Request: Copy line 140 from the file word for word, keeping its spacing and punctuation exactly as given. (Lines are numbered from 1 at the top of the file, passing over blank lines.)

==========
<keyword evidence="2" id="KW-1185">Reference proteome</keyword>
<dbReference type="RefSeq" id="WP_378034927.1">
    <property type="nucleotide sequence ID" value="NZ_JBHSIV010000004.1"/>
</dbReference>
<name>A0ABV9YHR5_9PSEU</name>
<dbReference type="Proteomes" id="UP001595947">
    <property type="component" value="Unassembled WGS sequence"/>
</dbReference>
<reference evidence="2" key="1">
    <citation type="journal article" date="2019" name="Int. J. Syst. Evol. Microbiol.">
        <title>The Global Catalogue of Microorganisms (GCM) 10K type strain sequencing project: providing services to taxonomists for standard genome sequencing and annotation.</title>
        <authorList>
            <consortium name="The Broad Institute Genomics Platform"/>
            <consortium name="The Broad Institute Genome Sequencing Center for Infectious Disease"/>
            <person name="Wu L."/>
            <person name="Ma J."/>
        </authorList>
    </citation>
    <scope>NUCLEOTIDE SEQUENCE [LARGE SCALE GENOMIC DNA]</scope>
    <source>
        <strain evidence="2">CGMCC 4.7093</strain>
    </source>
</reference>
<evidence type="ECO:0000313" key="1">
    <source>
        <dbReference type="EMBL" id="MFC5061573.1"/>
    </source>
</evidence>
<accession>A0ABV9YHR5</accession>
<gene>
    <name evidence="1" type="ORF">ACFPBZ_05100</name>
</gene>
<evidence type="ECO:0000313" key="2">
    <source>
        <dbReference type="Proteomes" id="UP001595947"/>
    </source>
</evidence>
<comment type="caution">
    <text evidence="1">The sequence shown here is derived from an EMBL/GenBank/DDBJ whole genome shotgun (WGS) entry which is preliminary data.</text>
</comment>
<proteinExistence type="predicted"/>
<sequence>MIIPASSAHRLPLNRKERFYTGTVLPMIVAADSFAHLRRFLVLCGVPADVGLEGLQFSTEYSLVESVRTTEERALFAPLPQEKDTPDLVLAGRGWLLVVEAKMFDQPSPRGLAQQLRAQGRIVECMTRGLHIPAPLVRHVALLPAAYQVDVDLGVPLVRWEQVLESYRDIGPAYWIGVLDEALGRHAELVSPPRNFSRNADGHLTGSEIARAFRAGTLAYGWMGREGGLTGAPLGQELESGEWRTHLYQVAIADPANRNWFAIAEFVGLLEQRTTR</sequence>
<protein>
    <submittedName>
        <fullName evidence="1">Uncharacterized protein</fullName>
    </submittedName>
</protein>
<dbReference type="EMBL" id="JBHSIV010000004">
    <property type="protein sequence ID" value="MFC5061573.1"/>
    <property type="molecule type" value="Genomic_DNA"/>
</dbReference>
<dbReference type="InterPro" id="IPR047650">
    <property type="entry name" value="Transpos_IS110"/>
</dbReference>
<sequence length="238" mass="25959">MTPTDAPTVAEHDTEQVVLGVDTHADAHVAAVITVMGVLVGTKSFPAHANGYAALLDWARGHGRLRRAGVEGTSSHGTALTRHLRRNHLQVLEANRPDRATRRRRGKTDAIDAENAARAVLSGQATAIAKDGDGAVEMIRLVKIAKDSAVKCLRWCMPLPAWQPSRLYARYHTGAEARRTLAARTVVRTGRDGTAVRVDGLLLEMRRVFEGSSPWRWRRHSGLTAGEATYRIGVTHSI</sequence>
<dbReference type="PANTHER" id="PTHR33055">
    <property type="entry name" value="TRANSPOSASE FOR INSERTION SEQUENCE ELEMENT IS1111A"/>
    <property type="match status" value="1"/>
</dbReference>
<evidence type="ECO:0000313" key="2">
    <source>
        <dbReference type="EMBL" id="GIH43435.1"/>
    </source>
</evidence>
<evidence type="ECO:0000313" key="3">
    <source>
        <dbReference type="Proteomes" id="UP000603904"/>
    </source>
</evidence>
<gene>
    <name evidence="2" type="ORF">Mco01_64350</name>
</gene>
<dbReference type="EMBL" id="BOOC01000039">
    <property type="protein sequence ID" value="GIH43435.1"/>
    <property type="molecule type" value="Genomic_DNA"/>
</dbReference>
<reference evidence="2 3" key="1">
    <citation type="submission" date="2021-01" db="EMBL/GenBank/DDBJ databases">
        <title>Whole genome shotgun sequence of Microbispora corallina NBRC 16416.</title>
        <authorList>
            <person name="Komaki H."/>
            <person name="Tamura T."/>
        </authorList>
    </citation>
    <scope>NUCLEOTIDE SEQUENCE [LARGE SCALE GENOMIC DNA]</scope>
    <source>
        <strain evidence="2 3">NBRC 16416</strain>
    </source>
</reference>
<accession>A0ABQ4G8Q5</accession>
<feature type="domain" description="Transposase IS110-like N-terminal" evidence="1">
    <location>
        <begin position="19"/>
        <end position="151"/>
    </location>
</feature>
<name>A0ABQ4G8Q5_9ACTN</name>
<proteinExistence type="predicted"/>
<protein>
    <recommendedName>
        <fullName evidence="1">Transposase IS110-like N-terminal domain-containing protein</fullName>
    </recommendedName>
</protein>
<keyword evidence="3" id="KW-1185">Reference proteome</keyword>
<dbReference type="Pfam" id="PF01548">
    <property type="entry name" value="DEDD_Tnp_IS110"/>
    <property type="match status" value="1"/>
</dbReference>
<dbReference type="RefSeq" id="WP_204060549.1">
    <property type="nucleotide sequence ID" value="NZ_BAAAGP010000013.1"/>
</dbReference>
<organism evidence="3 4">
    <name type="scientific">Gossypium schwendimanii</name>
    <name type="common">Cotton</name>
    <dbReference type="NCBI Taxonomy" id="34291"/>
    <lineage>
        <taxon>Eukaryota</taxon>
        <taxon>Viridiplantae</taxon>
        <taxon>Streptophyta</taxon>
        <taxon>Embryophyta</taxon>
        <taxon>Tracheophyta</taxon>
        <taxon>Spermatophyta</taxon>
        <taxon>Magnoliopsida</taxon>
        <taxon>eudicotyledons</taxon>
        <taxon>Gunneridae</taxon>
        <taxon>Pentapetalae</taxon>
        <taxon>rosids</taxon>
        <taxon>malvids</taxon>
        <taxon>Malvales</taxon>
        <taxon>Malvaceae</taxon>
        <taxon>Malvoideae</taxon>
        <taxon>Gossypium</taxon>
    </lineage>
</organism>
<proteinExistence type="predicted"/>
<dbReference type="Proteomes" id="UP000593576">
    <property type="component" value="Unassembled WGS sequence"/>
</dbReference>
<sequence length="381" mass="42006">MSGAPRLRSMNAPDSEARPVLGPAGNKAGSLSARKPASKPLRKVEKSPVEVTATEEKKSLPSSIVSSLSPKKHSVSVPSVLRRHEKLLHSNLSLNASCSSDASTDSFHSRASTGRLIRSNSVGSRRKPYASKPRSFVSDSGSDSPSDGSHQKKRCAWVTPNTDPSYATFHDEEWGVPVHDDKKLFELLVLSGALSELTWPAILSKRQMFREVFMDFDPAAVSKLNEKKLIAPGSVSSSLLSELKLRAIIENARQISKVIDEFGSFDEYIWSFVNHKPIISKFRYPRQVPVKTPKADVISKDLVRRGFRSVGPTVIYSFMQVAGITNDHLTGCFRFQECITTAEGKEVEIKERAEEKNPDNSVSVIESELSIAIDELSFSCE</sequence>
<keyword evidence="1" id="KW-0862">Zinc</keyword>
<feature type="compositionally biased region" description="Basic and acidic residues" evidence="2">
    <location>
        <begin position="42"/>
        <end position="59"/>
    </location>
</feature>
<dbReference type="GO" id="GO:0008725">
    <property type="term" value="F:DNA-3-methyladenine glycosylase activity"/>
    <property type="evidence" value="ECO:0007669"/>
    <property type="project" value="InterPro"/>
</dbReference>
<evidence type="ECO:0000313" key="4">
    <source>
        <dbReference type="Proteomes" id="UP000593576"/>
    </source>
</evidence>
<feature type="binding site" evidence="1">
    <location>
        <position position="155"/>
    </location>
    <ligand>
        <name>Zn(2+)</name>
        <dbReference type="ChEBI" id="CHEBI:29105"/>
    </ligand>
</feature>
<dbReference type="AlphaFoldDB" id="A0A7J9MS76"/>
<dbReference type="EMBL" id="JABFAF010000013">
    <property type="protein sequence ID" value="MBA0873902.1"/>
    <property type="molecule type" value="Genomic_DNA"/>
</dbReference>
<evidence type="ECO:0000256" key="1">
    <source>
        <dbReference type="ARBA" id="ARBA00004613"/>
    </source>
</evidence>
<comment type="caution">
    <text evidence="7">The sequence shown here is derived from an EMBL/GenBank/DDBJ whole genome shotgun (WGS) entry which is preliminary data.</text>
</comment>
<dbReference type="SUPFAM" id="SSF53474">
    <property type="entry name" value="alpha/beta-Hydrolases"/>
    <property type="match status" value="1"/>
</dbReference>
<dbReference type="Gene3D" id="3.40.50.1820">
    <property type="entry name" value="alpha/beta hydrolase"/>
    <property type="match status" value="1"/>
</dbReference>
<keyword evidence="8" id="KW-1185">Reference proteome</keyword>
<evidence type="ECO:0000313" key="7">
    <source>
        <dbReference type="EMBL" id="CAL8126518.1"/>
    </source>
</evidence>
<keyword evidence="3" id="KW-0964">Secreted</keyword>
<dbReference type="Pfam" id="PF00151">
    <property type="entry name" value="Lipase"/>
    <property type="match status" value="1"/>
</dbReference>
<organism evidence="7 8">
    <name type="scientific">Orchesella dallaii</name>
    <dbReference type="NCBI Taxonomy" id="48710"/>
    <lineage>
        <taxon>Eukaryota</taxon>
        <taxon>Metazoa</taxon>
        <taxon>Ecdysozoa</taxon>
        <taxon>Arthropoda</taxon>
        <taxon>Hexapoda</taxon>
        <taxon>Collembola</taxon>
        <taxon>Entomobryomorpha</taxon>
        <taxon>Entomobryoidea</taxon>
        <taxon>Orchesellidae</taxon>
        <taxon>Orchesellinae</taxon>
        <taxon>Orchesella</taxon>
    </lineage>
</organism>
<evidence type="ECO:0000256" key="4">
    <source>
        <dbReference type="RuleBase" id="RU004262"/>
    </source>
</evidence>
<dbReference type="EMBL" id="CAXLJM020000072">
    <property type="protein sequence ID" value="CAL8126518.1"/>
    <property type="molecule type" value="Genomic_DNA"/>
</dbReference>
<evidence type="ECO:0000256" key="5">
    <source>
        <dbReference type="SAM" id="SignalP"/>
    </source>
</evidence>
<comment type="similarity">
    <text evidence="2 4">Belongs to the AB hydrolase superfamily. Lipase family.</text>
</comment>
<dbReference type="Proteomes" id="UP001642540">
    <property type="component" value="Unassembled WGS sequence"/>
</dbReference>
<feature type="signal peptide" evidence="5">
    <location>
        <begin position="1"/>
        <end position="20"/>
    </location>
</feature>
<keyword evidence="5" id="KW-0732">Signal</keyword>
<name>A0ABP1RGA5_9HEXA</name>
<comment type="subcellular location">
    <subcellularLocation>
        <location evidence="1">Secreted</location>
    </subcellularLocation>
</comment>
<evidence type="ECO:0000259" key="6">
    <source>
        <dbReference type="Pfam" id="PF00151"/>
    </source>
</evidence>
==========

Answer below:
<keyword evidence="1" id="KW-0862">Zinc</keyword>